after Heather Christie
‘This place is a forest now,’ the woman said. Concrete blocks were being cracked apart by glorious mountain ash and yellow box. Our roads had become torrents cutting swathes through schoolyards and housing estates. There were jungle effects in the malls and wildness in the libraries.
‘A forest,’ she repeated. ‘So we must adapt.’
‘I don’t know how to,’ the man said looking glumly across meadows which once were carparks. He kicked at the ground, sulking like a child.
‘Here, I’ll show you,’ the woman said. Closing her eyes, she raised her arms, opened her fingers to the air and swayed back and forth in the breeze like a young tree.
‘Humbly,’ she intoned, ‘we exchange gases with the wind, we swap rain for juice, the sunshine, every spangle.’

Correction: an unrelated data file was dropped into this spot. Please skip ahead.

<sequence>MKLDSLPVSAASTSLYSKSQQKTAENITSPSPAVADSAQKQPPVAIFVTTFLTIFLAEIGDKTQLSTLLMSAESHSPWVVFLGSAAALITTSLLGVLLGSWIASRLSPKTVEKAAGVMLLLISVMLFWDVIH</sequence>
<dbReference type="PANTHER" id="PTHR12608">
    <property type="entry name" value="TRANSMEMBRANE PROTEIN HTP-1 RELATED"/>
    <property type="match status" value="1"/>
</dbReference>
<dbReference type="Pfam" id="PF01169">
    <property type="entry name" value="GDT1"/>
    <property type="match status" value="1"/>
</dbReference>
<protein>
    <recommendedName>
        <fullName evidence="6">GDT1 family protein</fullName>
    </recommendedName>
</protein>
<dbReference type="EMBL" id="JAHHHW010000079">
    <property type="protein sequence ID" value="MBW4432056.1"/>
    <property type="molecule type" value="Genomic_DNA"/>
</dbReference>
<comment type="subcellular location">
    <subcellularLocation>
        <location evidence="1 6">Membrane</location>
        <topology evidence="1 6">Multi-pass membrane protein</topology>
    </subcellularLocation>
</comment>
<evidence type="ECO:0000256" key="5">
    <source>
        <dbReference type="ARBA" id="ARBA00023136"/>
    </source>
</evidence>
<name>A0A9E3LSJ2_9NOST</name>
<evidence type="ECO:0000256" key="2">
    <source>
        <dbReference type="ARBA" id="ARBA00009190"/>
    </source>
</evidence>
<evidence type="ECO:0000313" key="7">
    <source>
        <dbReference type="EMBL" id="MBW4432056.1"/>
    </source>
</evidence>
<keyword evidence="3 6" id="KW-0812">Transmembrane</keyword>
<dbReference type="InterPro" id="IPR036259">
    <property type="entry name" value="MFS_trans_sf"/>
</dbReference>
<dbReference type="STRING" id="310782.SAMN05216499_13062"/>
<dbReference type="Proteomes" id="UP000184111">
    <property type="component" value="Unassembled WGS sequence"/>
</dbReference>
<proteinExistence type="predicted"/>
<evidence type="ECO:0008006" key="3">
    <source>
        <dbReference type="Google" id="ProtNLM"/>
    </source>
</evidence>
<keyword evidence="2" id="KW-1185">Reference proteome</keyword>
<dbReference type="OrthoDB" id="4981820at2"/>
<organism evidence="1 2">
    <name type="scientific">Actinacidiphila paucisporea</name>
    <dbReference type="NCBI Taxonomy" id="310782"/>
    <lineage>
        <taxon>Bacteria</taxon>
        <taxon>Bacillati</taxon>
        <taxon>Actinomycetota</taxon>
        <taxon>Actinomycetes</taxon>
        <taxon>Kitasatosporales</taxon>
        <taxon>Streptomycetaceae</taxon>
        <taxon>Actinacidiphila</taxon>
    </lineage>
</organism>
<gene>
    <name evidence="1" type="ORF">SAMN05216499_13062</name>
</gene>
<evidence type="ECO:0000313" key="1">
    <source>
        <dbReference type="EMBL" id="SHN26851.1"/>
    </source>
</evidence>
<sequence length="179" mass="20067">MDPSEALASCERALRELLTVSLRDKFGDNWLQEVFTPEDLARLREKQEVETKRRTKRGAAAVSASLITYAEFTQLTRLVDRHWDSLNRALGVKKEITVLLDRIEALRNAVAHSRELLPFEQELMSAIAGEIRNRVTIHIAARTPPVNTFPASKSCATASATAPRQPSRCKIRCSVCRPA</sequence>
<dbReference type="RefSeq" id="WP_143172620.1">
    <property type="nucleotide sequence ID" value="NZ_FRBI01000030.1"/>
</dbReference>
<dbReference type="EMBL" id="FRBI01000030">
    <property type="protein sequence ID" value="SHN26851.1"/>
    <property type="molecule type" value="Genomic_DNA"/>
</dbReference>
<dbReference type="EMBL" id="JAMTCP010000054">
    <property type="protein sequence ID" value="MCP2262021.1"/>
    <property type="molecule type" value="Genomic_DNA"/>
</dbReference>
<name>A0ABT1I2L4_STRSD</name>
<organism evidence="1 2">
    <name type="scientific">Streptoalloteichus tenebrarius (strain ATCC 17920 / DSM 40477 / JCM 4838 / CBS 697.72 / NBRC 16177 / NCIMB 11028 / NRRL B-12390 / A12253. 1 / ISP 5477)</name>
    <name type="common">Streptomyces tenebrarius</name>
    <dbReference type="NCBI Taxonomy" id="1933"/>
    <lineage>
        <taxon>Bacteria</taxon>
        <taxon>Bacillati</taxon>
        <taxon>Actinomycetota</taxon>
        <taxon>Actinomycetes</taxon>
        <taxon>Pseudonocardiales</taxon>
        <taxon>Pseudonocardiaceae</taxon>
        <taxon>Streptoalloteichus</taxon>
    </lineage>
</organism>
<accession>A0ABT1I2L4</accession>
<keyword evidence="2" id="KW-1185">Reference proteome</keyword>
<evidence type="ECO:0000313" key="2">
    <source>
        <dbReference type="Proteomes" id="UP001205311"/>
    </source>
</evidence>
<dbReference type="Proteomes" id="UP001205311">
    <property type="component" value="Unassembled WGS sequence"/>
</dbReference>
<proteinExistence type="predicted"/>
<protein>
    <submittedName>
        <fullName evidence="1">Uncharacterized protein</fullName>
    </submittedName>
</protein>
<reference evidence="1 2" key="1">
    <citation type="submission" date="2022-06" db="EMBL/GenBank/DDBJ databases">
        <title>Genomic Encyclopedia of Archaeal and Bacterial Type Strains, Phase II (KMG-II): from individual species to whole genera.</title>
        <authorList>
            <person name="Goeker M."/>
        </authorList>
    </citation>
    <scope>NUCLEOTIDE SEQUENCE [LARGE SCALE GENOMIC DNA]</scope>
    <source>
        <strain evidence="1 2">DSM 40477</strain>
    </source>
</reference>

For a moment all was quiet.
When she opened her eyes, she saw that the man had surpassed her. He was already entrunked, his shoes sunk in the leaf litter. Birds were circling his outstretched limbs, tweaking his sprouts. A rare hollow had opened in his side, deep enough for a black cockatoo or a sugar glider’s nest.
The man hummed quietly to himself. It was an annoying self-satisfied noise; something you’d never hear in a genuine eucalypt forest.
‘Stop, stop,’ she said. ‘That’s not the way. It’s vulgar.’
But the man ignored her as he became more and more tree. ‘Now you’re my koala,’ he said.
Image: Apollo and Daphne by Bernini (detail). Galleria Borgese, Roma, c/- Wikimedia.
And, as the rain continues here’s Manchester musician and saxophonist Alabaster DePlume with Visit Croatia